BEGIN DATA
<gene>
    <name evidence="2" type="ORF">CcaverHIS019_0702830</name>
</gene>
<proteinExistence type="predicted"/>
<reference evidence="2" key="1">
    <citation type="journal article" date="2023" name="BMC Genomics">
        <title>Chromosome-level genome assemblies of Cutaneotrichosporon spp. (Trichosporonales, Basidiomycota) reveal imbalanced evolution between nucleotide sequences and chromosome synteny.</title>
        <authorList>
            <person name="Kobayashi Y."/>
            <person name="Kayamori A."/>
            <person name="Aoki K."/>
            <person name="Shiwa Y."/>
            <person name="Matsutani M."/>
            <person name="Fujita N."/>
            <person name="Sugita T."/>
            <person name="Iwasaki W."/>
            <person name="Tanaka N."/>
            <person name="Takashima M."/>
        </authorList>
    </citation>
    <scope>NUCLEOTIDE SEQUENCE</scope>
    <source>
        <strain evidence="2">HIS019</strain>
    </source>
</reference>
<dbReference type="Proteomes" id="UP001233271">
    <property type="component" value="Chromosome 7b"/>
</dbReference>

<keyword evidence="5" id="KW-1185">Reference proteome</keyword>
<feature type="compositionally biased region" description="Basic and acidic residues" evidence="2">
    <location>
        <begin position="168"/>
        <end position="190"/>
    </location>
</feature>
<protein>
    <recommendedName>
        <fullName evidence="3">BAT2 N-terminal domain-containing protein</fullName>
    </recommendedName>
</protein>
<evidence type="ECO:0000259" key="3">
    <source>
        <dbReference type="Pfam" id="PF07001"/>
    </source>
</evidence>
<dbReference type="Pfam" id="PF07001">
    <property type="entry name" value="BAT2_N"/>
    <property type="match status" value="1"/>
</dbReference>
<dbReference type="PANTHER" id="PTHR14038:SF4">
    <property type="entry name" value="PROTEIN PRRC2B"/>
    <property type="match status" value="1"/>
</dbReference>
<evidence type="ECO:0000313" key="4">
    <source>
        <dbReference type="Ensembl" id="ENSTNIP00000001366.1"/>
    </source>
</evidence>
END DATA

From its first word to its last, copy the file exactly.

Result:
<gene>
    <name evidence="2" type="ORF">CcaverHIS019_0702830</name>
</gene>
<proteinExistence type="predicted"/>
<reference evidence="2" key="1">
    <citation type="journal article" date="2023" name="BMC Genomics">
        <title>Chromosome-level genome assemblies of Cutaneotrichosporon spp. (Trichosporonales, Basidiomycota) reveal imbalanced evolution between nucleotide sequences and chromosome synteny.</title>
        <authorList>
            <person name="Kobayashi Y."/>
            <person name="Kayamori A."/>
            <person name="Aoki K."/>
            <person name="Shiwa Y."/>
            <person name="Matsutani M."/>
            <person name="Fujita N."/>
            <person name="Sugita T."/>
            <person name="Iwasaki W."/>
            <person name="Tanaka N."/>
            <person name="Takashima M."/>
        </authorList>
    </citation>
    <scope>NUCLEOTIDE SEQUENCE</scope>
    <source>
        <strain evidence="2">HIS019</strain>
    </source>
</reference>
<dbReference type="Proteomes" id="UP001233271">
    <property type="component" value="Chromosome 7b"/>
</dbReference>

<keyword evidence="5" id="KW-1185">Reference proteome</keyword>
<feature type="compositionally biased region" description="Basic and acidic residues" evidence="2">
    <location>
        <begin position="168"/>
        <end position="190"/>
    </location>
</feature>
<protein>
    <recommendedName>
        <fullName evidence="3">BAT2 N-terminal domain-containing protein</fullName>
    </recommendedName>
</protein>
<evidence type="ECO:0000259" key="3">
    <source>
        <dbReference type="Pfam" id="PF07001"/>
    </source>
</evidence>
<dbReference type="Pfam" id="PF07001">
    <property type="entry name" value="BAT2_N"/>
    <property type="match status" value="1"/>
</dbReference>
<dbReference type="PANTHER" id="PTHR14038:SF4">
    <property type="entry name" value="PROTEIN PRRC2B"/>
    <property type="match status" value="1"/>
</dbReference>
<evidence type="ECO:0000313" key="4">
    <source>
        <dbReference type="Ensembl" id="ENSTNIP00000001366.1"/>
    </source>
</evidence>